I had borrowed the truck from a friend for the trip, and I always remembered that mpg reading. When driving the YJ after I fixed it up and painted it, I would lament getting 15mpg, and wonder how I could load it up on a trailer and tow it, and still get better mileage. 😂

What kind of mileage do you get when hand-calculating? And do you have the 7.3?
Yep I had an 02 7.3 20mpg empty, with 1.5yards of dirt or pulling two bobcats over a mountain pass it did not matter. Those old 7.3 are dead head motors, no fuel return line. The 7.3 was a great motor, but loud. I still get to drive one weekly, I have a hard time hearing dispatch on the radio if going up a hill.
 

straypoet

Member
I am going to keep this short, as it is after 9PM, I just got back from the garage and I am beat.

Got the frame mounts moved forward, and the modified areas of the frame painted:

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I put on new copper nickel brake lines.

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Don't buy this kind of tubing bender: It kinks the tubing, and you will end up just doing it by hand anyway:

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I rolled the frame under the body tub, and though my method for raising and lowering the body is low-tech, it seems to work ok.

IMG_2928.jpeg

And: here it is on the frame:

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Spent $60 on paint, and another roll of flux core wire.

Feels great to have the body back on the frame!!!!

Im going to bed.
 

b dkw1

Observer
What kind of mileage do you get when hand-calculating? And do you have the 7.3?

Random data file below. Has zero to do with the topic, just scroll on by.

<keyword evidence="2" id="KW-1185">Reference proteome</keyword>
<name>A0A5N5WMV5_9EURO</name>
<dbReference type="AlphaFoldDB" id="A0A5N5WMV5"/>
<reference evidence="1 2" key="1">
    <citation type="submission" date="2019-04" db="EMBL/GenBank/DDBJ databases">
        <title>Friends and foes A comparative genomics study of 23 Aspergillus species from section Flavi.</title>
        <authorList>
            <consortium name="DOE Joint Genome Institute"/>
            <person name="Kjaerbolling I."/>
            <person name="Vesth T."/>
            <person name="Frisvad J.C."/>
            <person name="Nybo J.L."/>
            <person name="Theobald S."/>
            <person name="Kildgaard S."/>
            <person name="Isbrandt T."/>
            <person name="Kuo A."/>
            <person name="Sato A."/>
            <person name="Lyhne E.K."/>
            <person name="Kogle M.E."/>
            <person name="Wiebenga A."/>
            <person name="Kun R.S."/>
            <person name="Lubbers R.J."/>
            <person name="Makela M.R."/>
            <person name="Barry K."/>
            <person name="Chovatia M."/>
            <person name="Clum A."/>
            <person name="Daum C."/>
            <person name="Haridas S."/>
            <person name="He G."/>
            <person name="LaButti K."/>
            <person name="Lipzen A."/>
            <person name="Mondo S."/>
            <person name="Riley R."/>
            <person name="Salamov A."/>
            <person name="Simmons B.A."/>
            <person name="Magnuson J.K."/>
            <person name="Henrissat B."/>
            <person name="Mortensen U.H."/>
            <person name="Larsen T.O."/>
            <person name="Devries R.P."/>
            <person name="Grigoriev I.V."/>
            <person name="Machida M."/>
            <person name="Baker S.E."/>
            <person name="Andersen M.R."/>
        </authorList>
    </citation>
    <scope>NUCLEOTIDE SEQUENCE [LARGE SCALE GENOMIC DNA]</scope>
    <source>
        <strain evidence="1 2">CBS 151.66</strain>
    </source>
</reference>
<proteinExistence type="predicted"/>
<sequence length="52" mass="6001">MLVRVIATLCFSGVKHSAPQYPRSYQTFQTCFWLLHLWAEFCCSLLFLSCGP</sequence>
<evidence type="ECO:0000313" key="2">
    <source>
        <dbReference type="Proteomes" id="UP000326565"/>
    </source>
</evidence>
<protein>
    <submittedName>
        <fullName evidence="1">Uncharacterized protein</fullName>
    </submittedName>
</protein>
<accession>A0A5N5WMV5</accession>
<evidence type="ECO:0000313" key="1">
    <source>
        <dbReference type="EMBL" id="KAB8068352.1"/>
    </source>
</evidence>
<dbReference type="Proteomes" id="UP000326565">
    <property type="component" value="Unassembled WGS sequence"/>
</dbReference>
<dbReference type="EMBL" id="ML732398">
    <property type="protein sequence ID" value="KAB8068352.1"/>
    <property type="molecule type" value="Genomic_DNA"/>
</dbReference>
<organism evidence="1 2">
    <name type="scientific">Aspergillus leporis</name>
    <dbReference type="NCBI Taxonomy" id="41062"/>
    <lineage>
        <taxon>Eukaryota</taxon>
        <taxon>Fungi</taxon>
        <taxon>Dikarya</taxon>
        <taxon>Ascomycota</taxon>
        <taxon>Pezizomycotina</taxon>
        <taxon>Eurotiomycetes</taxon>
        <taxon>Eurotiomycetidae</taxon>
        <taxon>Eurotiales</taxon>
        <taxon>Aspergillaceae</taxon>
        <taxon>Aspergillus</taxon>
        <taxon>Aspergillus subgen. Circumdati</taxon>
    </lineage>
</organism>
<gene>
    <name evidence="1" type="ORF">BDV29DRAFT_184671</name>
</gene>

Highway is 17. Towing my giant goosneck toy hauler at 15K it gets 12-13. Worst ever was going through Colorado towing 20K at 10MPG. But with 35 MT's and a 6" lift it's not that bad. My 97 at stock height and tires was the same towing but would actually get 20 if you were nice to it on the freeway.

Also, nice choice on the brake lines. They will last forever.
 

straypoet

Member
Ordered a cheap diesel lift pump for the test-stand ($20), and a replacement coolant flange, that was originally for a 2002 VW Beetle TDI. ($15) (It has fewer connections than the original part), and will allow me to just use the coolant output, and the heater core output, plus a temp sensor. The original flange used a connection for a heat-exchanger on the oil filter. I am thinking I will just use a regular oil cooler if needed. That will simplify things.

Total: $35

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I am working on the engine today; hope to pick up some oil, and a filter and get the fluids in there at-least. Probably won't actually have time to start it up until next week.
 

straypoet

Member